Today, my beloved Katherine would have been twenty-two years old. She wanted so desperately to live; when she realized death was inevitable, she asked, precociously, “But Mommy, don’t I even get to be the average age for men?” I am miserable missing her every day. Every moment, her absence is a haunting shadow. I see her right now in our kitchen, dancing with her friends in pink and white gowns at her last birthday — our Queen of Hearts. I see her petite form pulling on the knob of the school door every day I drop off my surviving children. I measure her stature in the heights of her friends and see her face in the faces of my students, who now would be mostly younger than she. She remains the smartest, most original, most loving person I have ever known.
What I want people to remember is that when children are poisoned, when children are diagnosed with these dread diseases, that is forever. Children like my Katherine don’t get a do-over; they don’t get a second chance. It would have been everything for all of us if she had lived, but even if she had survived the chemotherapy, radiation, and dual bone marrow transplants, she would have faced learning difficulties, stunted growth, thinned bones, altered hormones, and likely, future cancers from the treatment.
The children of Flint do not get a do-over. There is no safe level of lead, and all of them have been exposed. Many of them will have to deal with life-long decreases in intelligence, changes in behavior, and other terrible health effects. For each of them, and for each of their families, that is a tragedy. Children with autism do not get a do-over. The darling children I know with autism are irrevocably altered by their disease, and all the evidence points to an environmental cause, like pesticides or heavy metals, combined with genetics, in processes so complex, we may never fully understand them. The children afflicted by birth defects, auto-immune disease, and asthma never get another chance at a happy, healthy childhood. And every day we delay meaningful action to regulate environmental chemicals, more children are born into the world pre-poisoned.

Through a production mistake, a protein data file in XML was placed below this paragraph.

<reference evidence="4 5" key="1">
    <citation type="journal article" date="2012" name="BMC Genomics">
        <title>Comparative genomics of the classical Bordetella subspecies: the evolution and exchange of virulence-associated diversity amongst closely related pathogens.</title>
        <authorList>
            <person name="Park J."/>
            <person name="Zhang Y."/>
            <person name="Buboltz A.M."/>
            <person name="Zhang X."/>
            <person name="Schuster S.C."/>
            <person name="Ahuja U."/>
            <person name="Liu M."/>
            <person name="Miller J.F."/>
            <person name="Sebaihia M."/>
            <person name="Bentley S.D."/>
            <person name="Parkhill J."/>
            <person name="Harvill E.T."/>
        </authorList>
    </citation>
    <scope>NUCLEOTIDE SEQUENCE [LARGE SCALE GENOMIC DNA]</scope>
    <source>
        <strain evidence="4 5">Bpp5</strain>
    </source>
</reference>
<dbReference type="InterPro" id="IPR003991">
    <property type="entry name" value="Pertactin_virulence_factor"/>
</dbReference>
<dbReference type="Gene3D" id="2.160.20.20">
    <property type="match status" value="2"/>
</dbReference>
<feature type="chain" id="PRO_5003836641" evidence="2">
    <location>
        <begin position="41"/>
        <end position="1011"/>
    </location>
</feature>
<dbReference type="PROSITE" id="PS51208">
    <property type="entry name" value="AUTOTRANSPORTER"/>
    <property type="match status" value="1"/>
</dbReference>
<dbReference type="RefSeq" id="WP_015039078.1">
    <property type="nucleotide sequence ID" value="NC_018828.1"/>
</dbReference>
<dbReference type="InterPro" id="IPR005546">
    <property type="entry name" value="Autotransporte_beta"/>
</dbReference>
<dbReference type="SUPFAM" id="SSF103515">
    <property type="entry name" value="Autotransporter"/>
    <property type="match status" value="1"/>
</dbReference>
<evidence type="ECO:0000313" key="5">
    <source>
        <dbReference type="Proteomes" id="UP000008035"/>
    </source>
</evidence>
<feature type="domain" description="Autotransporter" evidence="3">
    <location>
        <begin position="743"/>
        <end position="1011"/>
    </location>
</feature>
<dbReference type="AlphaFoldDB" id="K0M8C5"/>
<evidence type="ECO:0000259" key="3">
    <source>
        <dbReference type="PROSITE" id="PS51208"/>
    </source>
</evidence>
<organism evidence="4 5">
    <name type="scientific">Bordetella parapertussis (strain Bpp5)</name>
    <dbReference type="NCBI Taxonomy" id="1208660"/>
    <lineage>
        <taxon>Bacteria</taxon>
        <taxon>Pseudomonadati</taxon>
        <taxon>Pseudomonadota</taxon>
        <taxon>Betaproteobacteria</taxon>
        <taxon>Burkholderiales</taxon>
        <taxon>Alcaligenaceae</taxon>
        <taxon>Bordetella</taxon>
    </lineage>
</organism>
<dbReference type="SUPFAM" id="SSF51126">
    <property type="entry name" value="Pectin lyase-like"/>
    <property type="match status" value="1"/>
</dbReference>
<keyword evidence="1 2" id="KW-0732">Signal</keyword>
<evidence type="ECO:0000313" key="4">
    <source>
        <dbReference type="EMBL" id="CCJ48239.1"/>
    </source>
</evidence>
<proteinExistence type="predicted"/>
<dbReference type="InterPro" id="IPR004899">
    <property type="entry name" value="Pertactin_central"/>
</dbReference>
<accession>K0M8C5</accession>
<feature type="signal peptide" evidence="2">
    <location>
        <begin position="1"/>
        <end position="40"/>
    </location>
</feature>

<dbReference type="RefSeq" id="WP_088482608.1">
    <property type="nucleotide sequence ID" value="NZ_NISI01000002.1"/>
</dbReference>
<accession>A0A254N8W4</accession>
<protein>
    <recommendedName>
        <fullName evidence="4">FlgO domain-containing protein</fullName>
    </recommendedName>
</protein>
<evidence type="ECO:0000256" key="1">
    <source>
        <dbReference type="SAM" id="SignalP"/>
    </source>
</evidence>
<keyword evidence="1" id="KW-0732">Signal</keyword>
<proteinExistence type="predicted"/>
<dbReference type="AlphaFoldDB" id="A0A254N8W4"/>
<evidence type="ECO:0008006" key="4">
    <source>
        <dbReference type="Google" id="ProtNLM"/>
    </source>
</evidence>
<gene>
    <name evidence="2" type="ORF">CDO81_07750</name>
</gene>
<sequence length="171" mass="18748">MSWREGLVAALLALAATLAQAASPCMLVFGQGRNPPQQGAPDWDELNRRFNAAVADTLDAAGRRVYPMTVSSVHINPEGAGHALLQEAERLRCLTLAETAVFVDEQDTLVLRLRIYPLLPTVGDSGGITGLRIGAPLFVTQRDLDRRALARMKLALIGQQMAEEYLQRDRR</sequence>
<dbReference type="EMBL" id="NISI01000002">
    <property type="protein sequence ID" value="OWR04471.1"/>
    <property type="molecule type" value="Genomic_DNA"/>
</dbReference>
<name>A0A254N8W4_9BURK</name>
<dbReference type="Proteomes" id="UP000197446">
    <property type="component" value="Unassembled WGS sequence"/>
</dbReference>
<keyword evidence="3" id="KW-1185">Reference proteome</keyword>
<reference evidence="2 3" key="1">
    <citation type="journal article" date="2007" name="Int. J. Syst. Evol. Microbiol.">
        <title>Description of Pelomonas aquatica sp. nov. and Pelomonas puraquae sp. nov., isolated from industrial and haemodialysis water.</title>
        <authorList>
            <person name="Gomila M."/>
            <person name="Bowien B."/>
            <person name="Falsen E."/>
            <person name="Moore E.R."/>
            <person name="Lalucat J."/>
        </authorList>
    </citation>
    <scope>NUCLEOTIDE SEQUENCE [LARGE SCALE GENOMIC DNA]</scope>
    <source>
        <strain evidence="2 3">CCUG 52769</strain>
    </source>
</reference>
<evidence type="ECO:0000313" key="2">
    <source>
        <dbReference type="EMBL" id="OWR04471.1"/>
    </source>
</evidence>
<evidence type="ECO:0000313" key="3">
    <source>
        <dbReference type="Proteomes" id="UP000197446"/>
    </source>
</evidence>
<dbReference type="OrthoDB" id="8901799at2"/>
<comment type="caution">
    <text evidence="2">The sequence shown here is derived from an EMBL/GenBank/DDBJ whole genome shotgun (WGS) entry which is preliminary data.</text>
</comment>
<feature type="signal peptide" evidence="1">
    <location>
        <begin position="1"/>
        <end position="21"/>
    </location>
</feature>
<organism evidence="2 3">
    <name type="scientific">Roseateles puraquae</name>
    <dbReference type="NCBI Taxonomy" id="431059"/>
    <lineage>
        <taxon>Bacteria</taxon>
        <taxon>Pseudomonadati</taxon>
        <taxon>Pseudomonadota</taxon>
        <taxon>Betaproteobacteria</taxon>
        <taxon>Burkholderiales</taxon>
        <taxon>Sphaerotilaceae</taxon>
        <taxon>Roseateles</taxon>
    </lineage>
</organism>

I remember taking Developmental Biology, the eerily intricate dance of cells in the developing blastocyst, the ball of cells that develops from the fertilized egg and originates nearly every animal on earth. In that tiny ball that was each one of us, some cells plunge inwards and become the whole heart; other cells migrate and become the arm buds; at one point of development, cells on opposite sides of the embryo fold together to form the neural tube, which becomes the brain and spinal cord. Each pluripotent cell refines its identity and becomes specialized, very rapidly in human terms. Those eminently sensitive tissues are now bathed in a toxic soup of chemicals, never known during the whole evolution of life, before humans invented them. We know that prenatal exposure is the cause of many of the rapidly increasing childhood and adult chronic illnesses, and we know through epigenetic studies that those changes can even be passed down the line of descent. We certainly don’t know all the consequences of this radically altered environment for human health and the ecology of the planet.
All of this is a choice. We could choose not to poison our children quite so badly, but we don’t lift a finger. Only five chemicals have ever been banned since the origin in 1976 of TSCA. The Lautenberg Chemical Safety Act may make a positive difference, but it does not go far enough. Like Europe, we need to begin to place the burden of proof on chemical manufacturers to establish that their products do not cause harm, rather than on epidemiologists and the mothers of dead children to show that they do. Even if we accomplish that now, and we should not wait another day, it will be very far from reversing the damage done, to the children of Flint, to the victims of environmental disease, and to my Katherine.